Living in Nunavut, seal 🦭 is one of the main meals. Both meat and skin makes us warm, meat itself has lots of vitamins. Fat are used for qulliq oil (Inuit traditional lamp). Sewing and all of the cleaning process of seal skin is really good for mental health. Some of the bones are also used as dice and inugait (seal flipper bones) are used as Inuit traditional toys.

#wastefree #wasteless #traditional #huntsealeatsealwearseal

V Talia Metuq: Spring Snow, Ice and Polar Bears

Have you ever been confused and wondered why it snows late spring? Well, snowing helps with the lakes and ocean melting. We don’t like it [snow] when we can still go ice fishing, and we get happy about it when we can’t go anymore – all because we look forward to clam digging and berry picking. Ice hopping is around the corner. Way back when, our ancestors were okay with kids ice hopping because it’s part of our life skills, but nowadays our elders don’t want anyone to go. Chunks of ice are also nerve-wracking because when they come into the fjord, there can be polar bears. Polar bears often go underwater and use their ears to pretend to be seagulls. Polar bears are great swimmers.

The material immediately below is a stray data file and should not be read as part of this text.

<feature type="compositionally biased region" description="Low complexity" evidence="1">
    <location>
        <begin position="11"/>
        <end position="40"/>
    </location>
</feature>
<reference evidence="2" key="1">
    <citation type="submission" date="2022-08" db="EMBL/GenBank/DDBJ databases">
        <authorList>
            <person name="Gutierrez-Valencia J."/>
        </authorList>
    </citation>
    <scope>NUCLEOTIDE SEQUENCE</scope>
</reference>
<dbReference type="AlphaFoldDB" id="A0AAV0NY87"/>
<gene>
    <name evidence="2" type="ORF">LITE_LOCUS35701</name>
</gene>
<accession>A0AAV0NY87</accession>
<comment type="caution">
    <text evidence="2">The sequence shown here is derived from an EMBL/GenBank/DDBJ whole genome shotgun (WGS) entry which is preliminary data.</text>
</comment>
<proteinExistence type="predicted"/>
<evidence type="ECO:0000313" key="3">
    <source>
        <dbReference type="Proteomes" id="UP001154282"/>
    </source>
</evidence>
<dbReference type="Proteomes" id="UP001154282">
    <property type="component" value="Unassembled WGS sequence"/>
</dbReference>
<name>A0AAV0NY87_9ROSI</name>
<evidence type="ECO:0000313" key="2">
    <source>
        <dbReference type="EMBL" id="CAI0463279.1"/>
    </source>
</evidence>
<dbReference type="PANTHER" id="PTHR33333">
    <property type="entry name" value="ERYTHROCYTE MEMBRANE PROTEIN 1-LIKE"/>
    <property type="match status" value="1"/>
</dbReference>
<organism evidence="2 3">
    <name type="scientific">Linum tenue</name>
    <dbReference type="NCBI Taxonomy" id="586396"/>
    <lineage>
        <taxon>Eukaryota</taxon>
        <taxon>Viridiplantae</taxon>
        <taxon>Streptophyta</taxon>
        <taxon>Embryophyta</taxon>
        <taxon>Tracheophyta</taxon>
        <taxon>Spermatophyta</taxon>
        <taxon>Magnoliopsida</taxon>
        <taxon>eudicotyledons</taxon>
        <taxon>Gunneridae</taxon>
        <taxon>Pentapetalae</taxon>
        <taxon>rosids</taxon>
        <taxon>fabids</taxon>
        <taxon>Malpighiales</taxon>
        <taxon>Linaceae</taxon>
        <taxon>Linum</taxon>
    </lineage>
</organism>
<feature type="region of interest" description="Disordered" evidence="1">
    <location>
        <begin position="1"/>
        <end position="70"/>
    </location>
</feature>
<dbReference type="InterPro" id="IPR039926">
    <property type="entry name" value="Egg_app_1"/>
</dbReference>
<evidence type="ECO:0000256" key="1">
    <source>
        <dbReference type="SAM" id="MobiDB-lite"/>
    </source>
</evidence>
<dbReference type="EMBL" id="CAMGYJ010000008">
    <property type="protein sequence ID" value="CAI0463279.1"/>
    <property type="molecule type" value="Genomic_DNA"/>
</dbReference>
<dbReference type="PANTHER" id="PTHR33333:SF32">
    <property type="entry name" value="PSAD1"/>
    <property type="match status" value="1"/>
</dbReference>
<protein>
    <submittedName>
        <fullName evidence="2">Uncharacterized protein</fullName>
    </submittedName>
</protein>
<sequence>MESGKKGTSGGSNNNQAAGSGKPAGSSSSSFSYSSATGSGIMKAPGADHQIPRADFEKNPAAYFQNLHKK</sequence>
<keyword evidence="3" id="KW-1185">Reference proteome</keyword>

#nunavut #meltingicecaps #Inuityouth  #icepanning #dangerouslol

Ice Panning – a very dangerous pastime discouraged by the Elders (video by micky renders)

Art and Waste(s) Photovoice Project

As part of this ongoing effort to look at waste(s) and material flows in Pangnirtung, photographer David Kilabuk has been working with a group of local youth for the past two summers. These photo stories have yet to be written.

Flow /flō/

Verb 3rd person present: flows

a) : (of a fluid, gas, or electricity) move along or out steadily and continuously in a current or stream.

Fieldwork in Pangnirtung for Art and Waste Project

Diesel Dilemmas: Energy in Pangnirtung, entangled material flows, and the legacy of settler-colonial relations in Nunavut. by micky renders
micky renders, <meta charset="utf-8">settler-Canadian artist and Ph.D. student Queen's University, Kingston ON